Recently, we blogged about a new meta-analysis that found an increased
risk of heart defects in infants born to women who use anti-depressants
known as SSRI's late in pregnancy. In fact, some anti-depressants
can cause a range of birth defects if taken by women during pregnancy,
though the risks aren't necessarily reflected by the classification
by the Food and Drug Administration (FDA).
Office on Women's Health in the U.S. Department of Health and Human Services estimates 13 percent
of pregnant women and new mothers suffer from depression. This is significant
because these women often seek medical help for their feelings of hopelessness
and despair. That help often comes in the form of prescription drugs like
selective serotonin reuptake inhibitors, or SSRIs.
These anti-depressants carry risks specific to pregnant women and their
unborn children. Though they are all part of the same drug class, SSRIs
are not all classified the same and do carry risks of birth defects.
SSRI Risks Vary By Drug
Danish study published in the British Medical Journal found the use of Zoloft and Celexa
early in pregnancy slightly increased the risk of a heart defect in infants.
The same association was not seen in other SSRIs, including Prozac and Paxil.
The most recent
meta-analysis, for instance, found a "statistically significant" association
between pulmonary hypertension in newborns and SSRI usage late in pregnancy.
In 2005, the
Food and Drug Administration found the risks associated with Paxil to be so significant that they changed
the classification of the drug as to fetal risk. Two separate studies
at that time found that women taking Paxil during the first trimester
to be one-and-a-half to two times more likely to deliver a baby with a
heart defect compared to women not on antidepressants or even those on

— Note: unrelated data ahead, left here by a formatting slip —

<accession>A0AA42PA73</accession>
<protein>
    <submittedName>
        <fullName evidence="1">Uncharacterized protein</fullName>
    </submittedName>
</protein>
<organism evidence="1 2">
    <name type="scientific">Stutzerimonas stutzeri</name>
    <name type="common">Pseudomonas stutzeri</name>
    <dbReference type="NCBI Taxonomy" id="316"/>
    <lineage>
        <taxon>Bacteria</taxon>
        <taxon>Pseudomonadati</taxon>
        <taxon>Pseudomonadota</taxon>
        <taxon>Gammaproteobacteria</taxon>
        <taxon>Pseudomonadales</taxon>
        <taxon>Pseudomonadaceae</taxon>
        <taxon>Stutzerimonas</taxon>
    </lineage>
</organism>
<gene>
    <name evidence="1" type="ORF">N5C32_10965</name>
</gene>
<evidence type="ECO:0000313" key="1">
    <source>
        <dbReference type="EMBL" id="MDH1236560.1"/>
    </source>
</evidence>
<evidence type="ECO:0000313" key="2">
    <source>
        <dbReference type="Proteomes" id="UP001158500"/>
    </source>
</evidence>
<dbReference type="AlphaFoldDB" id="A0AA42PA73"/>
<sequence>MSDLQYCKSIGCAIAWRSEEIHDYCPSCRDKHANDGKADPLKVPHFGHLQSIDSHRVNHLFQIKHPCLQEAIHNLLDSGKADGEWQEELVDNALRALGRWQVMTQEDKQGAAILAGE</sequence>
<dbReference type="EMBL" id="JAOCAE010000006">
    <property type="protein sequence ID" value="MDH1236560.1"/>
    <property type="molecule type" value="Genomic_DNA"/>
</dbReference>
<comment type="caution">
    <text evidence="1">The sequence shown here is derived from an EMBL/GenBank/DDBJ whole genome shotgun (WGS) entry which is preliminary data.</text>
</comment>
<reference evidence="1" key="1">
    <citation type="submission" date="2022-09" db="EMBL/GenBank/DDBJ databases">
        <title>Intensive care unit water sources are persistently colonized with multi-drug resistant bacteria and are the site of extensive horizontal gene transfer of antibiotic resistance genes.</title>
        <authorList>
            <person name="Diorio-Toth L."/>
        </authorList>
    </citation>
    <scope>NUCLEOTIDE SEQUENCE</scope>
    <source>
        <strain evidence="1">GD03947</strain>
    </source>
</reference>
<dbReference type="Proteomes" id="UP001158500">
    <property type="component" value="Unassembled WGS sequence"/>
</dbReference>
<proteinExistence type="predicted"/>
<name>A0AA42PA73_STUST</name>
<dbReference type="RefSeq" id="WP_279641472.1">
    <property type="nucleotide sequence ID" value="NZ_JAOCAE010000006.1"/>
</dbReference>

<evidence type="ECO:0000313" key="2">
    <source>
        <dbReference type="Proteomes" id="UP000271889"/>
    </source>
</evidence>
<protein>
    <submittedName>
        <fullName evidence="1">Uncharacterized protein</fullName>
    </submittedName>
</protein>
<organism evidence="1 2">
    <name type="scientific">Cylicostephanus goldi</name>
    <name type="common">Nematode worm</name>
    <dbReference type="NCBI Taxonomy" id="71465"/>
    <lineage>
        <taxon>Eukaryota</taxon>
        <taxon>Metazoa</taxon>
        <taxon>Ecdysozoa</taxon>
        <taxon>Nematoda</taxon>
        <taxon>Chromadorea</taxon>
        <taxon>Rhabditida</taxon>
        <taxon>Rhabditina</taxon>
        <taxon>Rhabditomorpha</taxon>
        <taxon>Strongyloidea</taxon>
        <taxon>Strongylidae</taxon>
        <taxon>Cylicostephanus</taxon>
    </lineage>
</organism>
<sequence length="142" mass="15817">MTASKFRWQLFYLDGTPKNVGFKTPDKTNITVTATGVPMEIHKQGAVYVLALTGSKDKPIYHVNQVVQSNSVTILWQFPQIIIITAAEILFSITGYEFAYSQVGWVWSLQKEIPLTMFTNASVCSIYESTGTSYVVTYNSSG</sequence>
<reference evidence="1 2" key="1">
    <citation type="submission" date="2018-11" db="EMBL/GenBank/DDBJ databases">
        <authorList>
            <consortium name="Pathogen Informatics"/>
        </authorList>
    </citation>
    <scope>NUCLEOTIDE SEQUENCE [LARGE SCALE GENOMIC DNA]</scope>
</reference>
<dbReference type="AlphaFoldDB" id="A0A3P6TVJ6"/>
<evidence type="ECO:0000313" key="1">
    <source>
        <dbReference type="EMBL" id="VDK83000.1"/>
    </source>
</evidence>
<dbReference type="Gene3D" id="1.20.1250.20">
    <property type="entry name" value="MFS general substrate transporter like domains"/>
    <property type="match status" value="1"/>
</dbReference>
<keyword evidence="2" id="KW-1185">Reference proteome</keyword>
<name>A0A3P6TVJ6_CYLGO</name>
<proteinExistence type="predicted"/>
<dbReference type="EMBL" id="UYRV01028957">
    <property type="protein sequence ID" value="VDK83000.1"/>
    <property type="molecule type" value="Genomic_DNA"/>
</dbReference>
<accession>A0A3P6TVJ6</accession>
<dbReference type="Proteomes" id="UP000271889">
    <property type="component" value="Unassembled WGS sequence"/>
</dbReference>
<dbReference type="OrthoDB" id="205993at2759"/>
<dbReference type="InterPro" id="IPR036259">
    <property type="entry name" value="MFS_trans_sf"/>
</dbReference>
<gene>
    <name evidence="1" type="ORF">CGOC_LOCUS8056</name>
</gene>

The FDA changed Paxil from a pregnancy category C drug to a pregnancy category
D drug. These categories guide doctors as to which drugs carry risks of
birth defects and may prescribed for pregnant women. In fact, drugs in
either pregnancy category C and category D can cause birth defect. There
is just more evidence of human fetal risk of birth defects based on patient
experience or human studies in category D drugs.
Drugs in either category C or category D may be prescribed to pregnant
women if the benefits outweigh the risks.
Category X drugs, at the far end of the spectrum, are those that should
never be prescribed to pregnant women.
The problem with Paxil's label change is that it came late-after pregnant
women had already taken the drug and given birth to children with birth
defects. They didn't receive the proper warnings. Drug makers have
a legal responsibility to make and market drugs that are safe when used
as directed and to provide adequate warning of known dangers.
After Paxil was reclassified as a category D drug, doctors would look for
an alternative category C SSRI drug to prescribe to patients who were pregnant.
Different Drugs = Different Risks
Zoloft, Paxil, Prozac, and Celexa are all SSRIs. They regulate the uptake
of serotonin, a neurotransmitter. But, they don't all have the same
formulations or effects. So, while they may be in the same class of drugs,
they are very different.
Drug makers should know the risks of their products and should share that
information with doctors and patients. Doctors then are able to help patients
choose the right prescription regimen given their symptoms and the risks
and benefits of the many drug choices. When any breakdown in this line
of communication occurs, it's the patient and her unborn baby who
stand to suffer.
Dangerous drugs are the responsibility of the manufacturers that develop and market them.
Ultimately, the patients stand to lose the most when the risks are not
made abundantly clear.